Oral health crucial for preventing nonventilator hospital-acquired pneumonia, study says
USA: A recent study published in Infection Control & Hospital Epidemiology supports the emerging body of evidence on the cruciality of oral health for the prevention of nonventilator hospital-acquired pneumonia (NVHAP). Research stated that preventive dental treatment within 12 months or periodontal therapy in the 6 months prior to hospitalization is associated with a reduced...
USA: A recent study published in Infection Control & Hospital Epidemiology supports the emerging body of evidence on the cruciality of oral health for the prevention of nonventilator hospital-acquired pneumonia (NVHAP). Research stated that preventive dental treatment within 12 months or periodontal therapy in the 6 months prior to hospitalization is associated with a reduced NVHAP risk.
Hospital-acquired pneumonia is the leading cause of hospital-acquired infections, and NVHAP comprises of 60% of the cases. NVHAP is prevalent in ∼1 in 100 hospitalized patients with an associated crude mortality rate of 15% to 30% and is associated with intensive care unit utilization rates and antibiotic usage. It is the most common pathway to sepsis. Despite the known harm, not much is known about ways to prevent NVHAP.
Because most pneumonia starts from germs in the oropharyngeal cavity, it seemed logical that access to dental services could also impact the cases of nonventilator hospital-acquired pneumonia.
Against the above background, Dian Baker, School of Nursing, California State University–Sacramento, Sacramento, California, and colleagues aimed to determine whether utilization of dental services prior to hospitalization is associated with a decreased risk of NVHAP in 2019 cross-sectional study.
For this purpose, the researchers analyzed hospital records for Medicaid beneficiaries who acquired nonventilator hospital-acquired pneumonia.
Key findings include:
· 13.7% (N = 13,866) of the 1,012,025 Medicaid beneficiaries admitted to the hospital for ≥2 days in 2019 were diagnosed with NVHAP, with incidence rates of 1.95 per 1,000 patient days and 121.9 per 100,000 Medicaid participants.
· NVHAP occurred in across sociodemographic groups.
· Predicted probability of diagnosis of NVHAP decreased with each additional preventive dental visit 1 year prior to hospitalization. In our adjusted model, beneficiaries who had at least 1 preventive dental visit within a year of hospitalization were 10% less likely to get NVHAP (adjusted odds ratio [aOR], 0.90), compared to beneficiaries with no preventive dental visits or visits >1 year prior to hospitalization.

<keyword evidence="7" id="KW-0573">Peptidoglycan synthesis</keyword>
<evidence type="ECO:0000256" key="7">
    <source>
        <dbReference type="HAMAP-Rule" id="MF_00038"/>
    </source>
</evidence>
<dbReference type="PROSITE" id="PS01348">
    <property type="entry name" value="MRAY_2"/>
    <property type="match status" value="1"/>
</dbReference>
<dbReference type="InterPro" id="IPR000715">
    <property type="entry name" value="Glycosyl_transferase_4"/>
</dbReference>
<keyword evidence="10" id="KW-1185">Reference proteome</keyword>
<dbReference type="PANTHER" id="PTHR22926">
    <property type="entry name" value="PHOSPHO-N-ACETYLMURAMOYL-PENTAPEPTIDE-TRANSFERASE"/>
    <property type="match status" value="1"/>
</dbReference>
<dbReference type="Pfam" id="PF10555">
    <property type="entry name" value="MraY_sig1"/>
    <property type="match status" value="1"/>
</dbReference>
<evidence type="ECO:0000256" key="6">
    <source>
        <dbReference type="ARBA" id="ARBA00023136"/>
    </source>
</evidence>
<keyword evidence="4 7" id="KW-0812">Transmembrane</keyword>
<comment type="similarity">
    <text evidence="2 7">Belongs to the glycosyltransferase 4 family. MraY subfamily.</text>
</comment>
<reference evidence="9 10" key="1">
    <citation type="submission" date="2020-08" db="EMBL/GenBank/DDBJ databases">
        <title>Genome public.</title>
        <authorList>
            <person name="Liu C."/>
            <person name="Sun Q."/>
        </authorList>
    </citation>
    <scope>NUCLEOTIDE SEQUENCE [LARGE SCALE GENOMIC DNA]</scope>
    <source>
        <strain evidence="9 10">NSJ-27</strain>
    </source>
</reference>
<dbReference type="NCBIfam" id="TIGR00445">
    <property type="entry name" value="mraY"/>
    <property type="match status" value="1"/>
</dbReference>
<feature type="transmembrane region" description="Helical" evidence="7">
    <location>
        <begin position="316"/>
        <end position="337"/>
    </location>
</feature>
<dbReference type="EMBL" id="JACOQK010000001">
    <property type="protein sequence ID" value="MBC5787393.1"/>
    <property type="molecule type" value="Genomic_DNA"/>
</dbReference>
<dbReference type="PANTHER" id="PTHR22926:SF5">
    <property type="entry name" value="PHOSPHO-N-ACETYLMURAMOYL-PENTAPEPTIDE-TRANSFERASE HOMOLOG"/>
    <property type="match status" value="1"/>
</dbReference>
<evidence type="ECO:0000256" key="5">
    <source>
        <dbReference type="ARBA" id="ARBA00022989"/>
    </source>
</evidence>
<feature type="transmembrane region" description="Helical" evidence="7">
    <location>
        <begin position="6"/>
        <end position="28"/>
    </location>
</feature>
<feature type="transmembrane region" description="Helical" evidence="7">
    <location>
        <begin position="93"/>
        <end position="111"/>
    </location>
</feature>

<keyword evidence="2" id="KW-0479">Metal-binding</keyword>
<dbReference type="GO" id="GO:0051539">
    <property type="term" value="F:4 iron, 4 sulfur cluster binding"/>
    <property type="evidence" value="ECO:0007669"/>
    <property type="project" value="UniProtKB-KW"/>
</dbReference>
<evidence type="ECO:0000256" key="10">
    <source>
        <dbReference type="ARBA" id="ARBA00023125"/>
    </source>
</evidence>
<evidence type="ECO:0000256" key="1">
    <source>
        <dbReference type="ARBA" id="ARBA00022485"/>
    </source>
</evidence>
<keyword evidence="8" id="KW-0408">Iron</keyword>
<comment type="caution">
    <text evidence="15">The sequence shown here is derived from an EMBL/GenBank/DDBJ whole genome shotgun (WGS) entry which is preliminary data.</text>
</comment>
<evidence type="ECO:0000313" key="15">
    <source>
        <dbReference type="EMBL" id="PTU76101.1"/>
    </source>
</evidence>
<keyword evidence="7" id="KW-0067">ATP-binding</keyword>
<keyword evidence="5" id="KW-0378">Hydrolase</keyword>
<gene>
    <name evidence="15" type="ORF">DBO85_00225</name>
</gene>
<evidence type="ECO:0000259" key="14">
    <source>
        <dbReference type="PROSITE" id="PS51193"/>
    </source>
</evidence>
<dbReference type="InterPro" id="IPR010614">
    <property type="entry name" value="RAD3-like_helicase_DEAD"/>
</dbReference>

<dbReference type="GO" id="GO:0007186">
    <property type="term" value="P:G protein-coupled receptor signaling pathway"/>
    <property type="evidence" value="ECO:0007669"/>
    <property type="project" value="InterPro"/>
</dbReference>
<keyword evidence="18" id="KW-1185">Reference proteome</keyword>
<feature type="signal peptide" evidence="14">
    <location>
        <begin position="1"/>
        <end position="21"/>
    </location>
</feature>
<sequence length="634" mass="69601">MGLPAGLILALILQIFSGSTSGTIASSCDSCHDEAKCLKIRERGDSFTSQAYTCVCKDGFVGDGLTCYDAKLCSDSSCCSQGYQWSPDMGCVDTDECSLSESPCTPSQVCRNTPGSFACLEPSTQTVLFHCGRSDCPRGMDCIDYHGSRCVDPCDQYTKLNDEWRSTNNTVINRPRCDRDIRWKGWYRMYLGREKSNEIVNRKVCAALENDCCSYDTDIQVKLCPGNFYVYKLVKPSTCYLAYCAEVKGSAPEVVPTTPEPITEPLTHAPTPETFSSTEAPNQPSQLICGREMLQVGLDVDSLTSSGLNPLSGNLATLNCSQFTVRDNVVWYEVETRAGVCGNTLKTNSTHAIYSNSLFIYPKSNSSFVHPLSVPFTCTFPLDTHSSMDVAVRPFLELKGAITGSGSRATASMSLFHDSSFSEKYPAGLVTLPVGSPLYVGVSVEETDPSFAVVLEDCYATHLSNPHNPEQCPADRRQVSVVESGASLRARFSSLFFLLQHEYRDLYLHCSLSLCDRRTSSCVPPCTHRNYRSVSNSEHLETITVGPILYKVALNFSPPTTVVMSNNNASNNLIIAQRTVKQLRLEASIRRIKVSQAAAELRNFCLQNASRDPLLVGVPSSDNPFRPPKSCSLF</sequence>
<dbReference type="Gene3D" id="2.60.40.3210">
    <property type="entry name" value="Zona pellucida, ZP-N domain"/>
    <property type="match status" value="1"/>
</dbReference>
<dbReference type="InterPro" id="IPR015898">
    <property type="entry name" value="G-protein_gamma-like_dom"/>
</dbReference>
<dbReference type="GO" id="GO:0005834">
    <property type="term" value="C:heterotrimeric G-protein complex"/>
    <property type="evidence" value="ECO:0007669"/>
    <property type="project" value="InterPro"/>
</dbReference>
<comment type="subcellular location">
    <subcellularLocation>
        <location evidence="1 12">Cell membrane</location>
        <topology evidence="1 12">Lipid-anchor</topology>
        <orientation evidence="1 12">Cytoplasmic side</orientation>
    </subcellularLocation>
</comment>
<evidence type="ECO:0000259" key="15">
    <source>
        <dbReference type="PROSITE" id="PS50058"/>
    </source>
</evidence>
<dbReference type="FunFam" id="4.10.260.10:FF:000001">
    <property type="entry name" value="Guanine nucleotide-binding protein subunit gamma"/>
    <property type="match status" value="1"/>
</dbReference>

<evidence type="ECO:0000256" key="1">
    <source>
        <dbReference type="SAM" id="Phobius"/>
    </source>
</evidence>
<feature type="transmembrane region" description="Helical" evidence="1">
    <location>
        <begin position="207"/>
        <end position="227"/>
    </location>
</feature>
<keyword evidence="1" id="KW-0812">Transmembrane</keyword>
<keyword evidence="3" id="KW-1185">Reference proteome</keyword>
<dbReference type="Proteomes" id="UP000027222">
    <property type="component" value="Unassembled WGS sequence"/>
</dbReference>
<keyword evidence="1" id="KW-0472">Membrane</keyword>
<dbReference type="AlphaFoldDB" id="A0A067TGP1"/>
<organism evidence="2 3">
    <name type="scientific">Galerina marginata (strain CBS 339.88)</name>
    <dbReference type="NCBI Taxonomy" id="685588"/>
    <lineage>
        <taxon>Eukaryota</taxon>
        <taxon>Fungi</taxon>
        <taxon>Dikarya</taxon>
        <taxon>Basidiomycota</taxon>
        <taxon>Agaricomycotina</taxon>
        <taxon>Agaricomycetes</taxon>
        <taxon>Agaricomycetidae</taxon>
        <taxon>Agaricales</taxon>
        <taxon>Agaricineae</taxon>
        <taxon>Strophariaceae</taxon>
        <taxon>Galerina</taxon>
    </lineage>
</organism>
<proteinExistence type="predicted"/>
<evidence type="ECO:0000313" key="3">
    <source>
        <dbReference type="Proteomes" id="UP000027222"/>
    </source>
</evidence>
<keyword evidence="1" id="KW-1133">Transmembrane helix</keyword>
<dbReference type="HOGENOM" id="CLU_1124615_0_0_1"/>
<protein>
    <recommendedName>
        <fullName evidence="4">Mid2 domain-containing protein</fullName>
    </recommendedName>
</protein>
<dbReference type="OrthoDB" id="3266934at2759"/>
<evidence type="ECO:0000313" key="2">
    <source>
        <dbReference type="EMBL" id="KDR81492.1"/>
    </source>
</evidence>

·The use of periodontal services (SRP) <6 months prior to hospitalization decreased the odds of NVHAP diagnosis by 30% (aOR, 0.70).
· Receipt of SRP 6–12 months (aOR, 0.85) or 1–2 years prior to hospitalization (aOR, 0.96) showed no impact on NVHAP incidence.
The researchers wrote, "a Medicaid beneficiary receiving preventive dental treatment in the year prior, or periodontal therapy in the 6 months prior to hospitalization, is associated with a reduced NVHAP risk."
"These findings support the emerging body of evidence on the importance of oral health for NVHAP prevention," they concluded.
Baker, D., Giuliano, K., Thakkar-Samtani, M., Scannapieco, F., Glick, M., Restrepo, M., . . . Frantsve-Hawley, J. (2022). The association between accessing dental services and nonventilator hospital-acquired pneumonia among 2019 Medicaid beneficiaries. Infection Control & Hospital Epidemiology, 1-3. doi:10.1017/ice.2022.163
Medha, MSc. Biotechnology
Medha Baranwal joined Medical Dialogues as an Editor in 2018 for Speciality Medical Dialogues. She covers several medical specialties including Cardiac Sciences, Dentistry, Diabetes and Endo, Diagnostics, ENT, Gastroenterology, Neurosciences, and Radiology. She has completed her Bachelors in Biomedical Sciences from DU and then pursued Masters in Biotechnology from Amity University. She has a working experience of 5 years in the field of medical research writing, scientific writing, content writing, and content management. She can be contacted at email@example.com. Contact no. 011-43720751